Exploring shape perception and step climbing in older adults

Climbing steps

A recently published paper has shown that a loss of visual information in older adults can affect the perception of surfaces.

Falls on stairs are a major hazard for older adults. Visual decline in normal ageing can affect step climbing ability, altering gait and reducing toe clearance.

This paper demonstrates that a loss of fine-grained visual information in older adults can affect the perception of undulations in patterned surfaces. The paper also shows that such visual cues affect the limb trajectories of young adults, but due to their lack of sensitivity, not that of older adults. Interestingly neither the perceived height of a step nor conscious awareness are altered when the step’s appearance is manipulated, but stepping behaviour is: suggesting that the influence of shape perception on stepping behaviour is via the unconscious, action-centred, dorsal visual pathway.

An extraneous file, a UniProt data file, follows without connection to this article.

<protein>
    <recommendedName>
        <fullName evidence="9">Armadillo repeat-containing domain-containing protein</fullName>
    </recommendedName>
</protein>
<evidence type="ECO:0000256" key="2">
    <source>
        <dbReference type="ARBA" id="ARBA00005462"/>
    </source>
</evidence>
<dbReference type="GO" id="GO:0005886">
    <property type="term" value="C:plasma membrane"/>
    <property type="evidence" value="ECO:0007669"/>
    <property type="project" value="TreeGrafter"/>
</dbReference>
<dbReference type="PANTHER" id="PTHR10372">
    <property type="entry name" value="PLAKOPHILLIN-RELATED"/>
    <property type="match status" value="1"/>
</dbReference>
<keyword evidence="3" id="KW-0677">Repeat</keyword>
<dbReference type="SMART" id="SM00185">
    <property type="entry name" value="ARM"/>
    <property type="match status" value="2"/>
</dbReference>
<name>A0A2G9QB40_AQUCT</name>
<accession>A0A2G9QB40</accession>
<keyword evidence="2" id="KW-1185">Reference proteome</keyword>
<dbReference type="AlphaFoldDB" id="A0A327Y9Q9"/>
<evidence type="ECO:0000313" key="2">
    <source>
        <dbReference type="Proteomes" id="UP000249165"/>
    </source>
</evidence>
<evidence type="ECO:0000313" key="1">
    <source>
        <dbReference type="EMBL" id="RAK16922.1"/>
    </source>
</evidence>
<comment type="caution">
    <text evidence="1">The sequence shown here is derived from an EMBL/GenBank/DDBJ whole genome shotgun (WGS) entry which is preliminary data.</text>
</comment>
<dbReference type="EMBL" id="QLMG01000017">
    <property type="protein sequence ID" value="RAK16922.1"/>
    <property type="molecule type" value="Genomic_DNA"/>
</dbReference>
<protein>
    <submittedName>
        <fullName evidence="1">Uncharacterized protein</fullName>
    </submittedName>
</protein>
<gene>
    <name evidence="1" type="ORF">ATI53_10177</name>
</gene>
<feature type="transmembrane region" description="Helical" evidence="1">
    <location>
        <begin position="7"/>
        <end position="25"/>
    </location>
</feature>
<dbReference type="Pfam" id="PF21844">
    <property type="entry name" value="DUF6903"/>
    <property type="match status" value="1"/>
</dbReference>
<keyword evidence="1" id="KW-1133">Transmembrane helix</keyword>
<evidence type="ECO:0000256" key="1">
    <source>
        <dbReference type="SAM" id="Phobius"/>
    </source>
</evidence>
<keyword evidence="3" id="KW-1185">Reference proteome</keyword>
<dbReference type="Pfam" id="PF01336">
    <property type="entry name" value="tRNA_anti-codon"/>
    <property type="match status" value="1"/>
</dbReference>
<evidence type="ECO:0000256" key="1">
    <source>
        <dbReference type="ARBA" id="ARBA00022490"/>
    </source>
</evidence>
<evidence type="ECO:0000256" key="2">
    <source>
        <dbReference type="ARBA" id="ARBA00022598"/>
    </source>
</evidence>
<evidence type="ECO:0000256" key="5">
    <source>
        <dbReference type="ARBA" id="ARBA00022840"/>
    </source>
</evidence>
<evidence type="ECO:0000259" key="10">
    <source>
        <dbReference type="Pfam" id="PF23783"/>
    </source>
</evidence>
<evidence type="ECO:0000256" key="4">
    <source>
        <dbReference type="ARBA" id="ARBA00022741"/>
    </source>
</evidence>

Reference
Schofield, A.J., Curzon-Jones, B. & Hollands, M.A. Exp Brain Res (2016). Reduced sensitivity for visual textures affects judgments of shape-from-shading and step-climbing behaviour in older adults. doi:10.1007/s00221-016-4816-0 (IF = 2.06) http://link.springer.com/article/10.1007%2Fs00221-016-4816-0